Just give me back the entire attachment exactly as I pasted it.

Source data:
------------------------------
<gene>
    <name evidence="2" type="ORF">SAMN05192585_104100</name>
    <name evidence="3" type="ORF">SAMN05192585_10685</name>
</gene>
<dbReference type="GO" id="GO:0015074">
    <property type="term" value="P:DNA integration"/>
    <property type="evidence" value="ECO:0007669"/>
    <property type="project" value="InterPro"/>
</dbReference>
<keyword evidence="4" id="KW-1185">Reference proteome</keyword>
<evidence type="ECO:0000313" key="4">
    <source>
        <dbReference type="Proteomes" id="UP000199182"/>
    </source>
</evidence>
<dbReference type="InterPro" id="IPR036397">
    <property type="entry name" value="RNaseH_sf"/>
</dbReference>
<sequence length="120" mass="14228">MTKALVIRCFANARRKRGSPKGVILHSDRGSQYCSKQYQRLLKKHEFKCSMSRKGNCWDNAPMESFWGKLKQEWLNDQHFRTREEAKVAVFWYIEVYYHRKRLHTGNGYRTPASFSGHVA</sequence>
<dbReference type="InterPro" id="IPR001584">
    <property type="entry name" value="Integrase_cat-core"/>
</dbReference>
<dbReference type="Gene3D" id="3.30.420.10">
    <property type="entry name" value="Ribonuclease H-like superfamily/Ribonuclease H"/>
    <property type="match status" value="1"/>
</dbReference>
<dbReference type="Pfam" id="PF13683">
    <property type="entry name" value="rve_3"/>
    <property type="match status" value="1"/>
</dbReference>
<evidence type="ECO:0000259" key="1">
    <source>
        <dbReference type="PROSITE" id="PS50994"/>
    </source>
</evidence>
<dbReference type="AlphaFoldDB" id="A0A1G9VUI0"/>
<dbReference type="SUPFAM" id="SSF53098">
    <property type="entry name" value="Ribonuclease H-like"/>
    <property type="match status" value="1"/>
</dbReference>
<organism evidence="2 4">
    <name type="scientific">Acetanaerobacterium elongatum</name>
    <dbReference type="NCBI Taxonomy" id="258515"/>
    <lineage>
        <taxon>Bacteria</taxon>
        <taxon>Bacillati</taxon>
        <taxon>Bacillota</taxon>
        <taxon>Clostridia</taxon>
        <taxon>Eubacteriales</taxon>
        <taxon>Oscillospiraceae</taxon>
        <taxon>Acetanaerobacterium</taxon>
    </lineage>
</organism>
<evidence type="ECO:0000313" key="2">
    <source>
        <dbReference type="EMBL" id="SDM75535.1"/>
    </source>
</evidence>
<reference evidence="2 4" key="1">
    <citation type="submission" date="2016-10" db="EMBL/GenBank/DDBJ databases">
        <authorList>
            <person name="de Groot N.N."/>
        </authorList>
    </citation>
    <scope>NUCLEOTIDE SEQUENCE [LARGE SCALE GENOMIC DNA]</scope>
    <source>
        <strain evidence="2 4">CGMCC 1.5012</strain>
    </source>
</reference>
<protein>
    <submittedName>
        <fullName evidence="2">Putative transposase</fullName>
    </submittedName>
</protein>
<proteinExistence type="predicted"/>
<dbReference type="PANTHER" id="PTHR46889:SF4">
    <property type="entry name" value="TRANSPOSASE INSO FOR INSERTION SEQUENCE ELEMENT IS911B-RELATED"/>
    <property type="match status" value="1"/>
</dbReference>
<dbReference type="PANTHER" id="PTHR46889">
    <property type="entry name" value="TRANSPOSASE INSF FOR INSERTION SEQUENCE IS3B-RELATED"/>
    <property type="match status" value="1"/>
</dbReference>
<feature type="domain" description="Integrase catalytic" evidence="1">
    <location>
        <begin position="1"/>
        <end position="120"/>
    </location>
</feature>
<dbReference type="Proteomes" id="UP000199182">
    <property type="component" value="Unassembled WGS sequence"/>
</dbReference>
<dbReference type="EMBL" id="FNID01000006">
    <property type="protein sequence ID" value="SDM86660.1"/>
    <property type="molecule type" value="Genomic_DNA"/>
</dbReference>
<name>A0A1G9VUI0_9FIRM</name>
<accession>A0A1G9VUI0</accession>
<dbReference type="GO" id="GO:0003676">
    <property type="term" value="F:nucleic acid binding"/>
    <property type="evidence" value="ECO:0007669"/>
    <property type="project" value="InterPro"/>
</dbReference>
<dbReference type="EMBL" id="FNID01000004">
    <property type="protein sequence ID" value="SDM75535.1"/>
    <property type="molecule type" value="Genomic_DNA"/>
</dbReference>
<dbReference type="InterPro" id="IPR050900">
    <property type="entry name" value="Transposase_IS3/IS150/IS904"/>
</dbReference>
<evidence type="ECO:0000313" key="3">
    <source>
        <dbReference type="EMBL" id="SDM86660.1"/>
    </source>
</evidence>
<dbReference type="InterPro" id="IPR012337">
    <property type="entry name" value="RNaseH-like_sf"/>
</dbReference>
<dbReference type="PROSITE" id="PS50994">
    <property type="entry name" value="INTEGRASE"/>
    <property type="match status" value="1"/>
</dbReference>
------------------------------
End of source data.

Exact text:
<gene>
    <name evidence="2" type="ORF">SAMN05192585_104100</name>
    <name evidence="3" type="ORF">SAMN05192585_10685</name>
</gene>
<dbReference type="GO" id="GO:0015074">
    <property type="term" value="P:DNA integration"/>
    <property type="evidence" value="ECO:0007669"/>
    <property type="project" value="InterPro"/>
</dbReference>
<keyword evidence="4" id="KW-1185">Reference proteome</keyword>
<evidence type="ECO:0000313" key="4">
    <source>
        <dbReference type="Proteomes" id="UP000199182"/>
    </source>
</evidence>
<dbReference type="InterPro" id="IPR036397">
    <property type="entry name" value="RNaseH_sf"/>
</dbReference>
<sequence length="120" mass="14228">MTKALVIRCFANARRKRGSPKGVILHSDRGSQYCSKQYQRLLKKHEFKCSMSRKGNCWDNAPMESFWGKLKQEWLNDQHFRTREEAKVAVFWYIEVYYHRKRLHTGNGYRTPASFSGHVA</sequence>
<dbReference type="InterPro" id="IPR001584">
    <property type="entry name" value="Integrase_cat-core"/>
</dbReference>
<dbReference type="Gene3D" id="3.30.420.10">
    <property type="entry name" value="Ribonuclease H-like superfamily/Ribonuclease H"/>
    <property type="match status" value="1"/>
</dbReference>
<dbReference type="Pfam" id="PF13683">
    <property type="entry name" value="rve_3"/>
    <property type="match status" value="1"/>
</dbReference>
<evidence type="ECO:0000259" key="1">
    <source>
        <dbReference type="PROSITE" id="PS50994"/>
    </source>
</evidence>
<dbReference type="AlphaFoldDB" id="A0A1G9VUI0"/>
<dbReference type="SUPFAM" id="SSF53098">
    <property type="entry name" value="Ribonuclease H-like"/>
    <property type="match status" value="1"/>
</dbReference>
<organism evidence="2 4">
    <name type="scientific">Acetanaerobacterium elongatum</name>
    <dbReference type="NCBI Taxonomy" id="258515"/>
    <lineage>
        <taxon>Bacteria</taxon>
        <taxon>Bacillati</taxon>
        <taxon>Bacillota</taxon>
        <taxon>Clostridia</taxon>
        <taxon>Eubacteriales</taxon>
        <taxon>Oscillospiraceae</taxon>
        <taxon>Acetanaerobacterium</taxon>
    </lineage>
</organism>
<evidence type="ECO:0000313" key="2">
    <source>
        <dbReference type="EMBL" id="SDM75535.1"/>
    </source>
</evidence>
<reference evidence="2 4" key="1">
    <citation type="submission" date="2016-10" db="EMBL/GenBank/DDBJ databases">
        <authorList>
            <person name="de Groot N.N."/>
        </authorList>
    </citation>
    <scope>NUCLEOTIDE SEQUENCE [LARGE SCALE GENOMIC DNA]</scope>
    <source>
        <strain evidence="2 4">CGMCC 1.5012</strain>
    </source>
</reference>
<protein>
    <submittedName>
        <fullName evidence="2">Putative transposase</fullName>
    </submittedName>
</protein>
<proteinExistence type="predicted"/>
<dbReference type="PANTHER" id="PTHR46889:SF4">
    <property type="entry name" value="TRANSPOSASE INSO FOR INSERTION SEQUENCE ELEMENT IS911B-RELATED"/>
    <property type="match status" value="1"/>
</dbReference>
<dbReference type="PANTHER" id="PTHR46889">
    <property type="entry name" value="TRANSPOSASE INSF FOR INSERTION SEQUENCE IS3B-RELATED"/>
    <property type="match status" value="1"/>
</dbReference>
<feature type="domain" description="Integrase catalytic" evidence="1">
    <location>
        <begin position="1"/>
        <end position="120"/>
    </location>
</feature>
<dbReference type="Proteomes" id="UP000199182">
    <property type="component" value="Unassembled WGS sequence"/>
</dbReference>
<dbReference type="EMBL" id="FNID01000006">
    <property type="protein sequence ID" value="SDM86660.1"/>
    <property type="molecule type" value="Genomic_DNA"/>
</dbReference>
<name>A0A1G9VUI0_9FIRM</name>
<accession>A0A1G9VUI0</accession>
<dbReference type="GO" id="GO:0003676">
    <property type="term" value="F:nucleic acid binding"/>
    <property type="evidence" value="ECO:0007669"/>
    <property type="project" value="InterPro"/>
</dbReference>
<dbReference type="EMBL" id="FNID01000004">
    <property type="protein sequence ID" value="SDM75535.1"/>
    <property type="molecule type" value="Genomic_DNA"/>
</dbReference>
<dbReference type="InterPro" id="IPR050900">
    <property type="entry name" value="Transposase_IS3/IS150/IS904"/>
</dbReference>
<evidence type="ECO:0000313" key="3">
    <source>
        <dbReference type="EMBL" id="SDM86660.1"/>
    </source>
</evidence>
<dbReference type="InterPro" id="IPR012337">
    <property type="entry name" value="RNaseH-like_sf"/>
</dbReference>
<dbReference type="PROSITE" id="PS50994">
    <property type="entry name" value="INTEGRASE"/>
    <property type="match status" value="1"/>
</dbReference>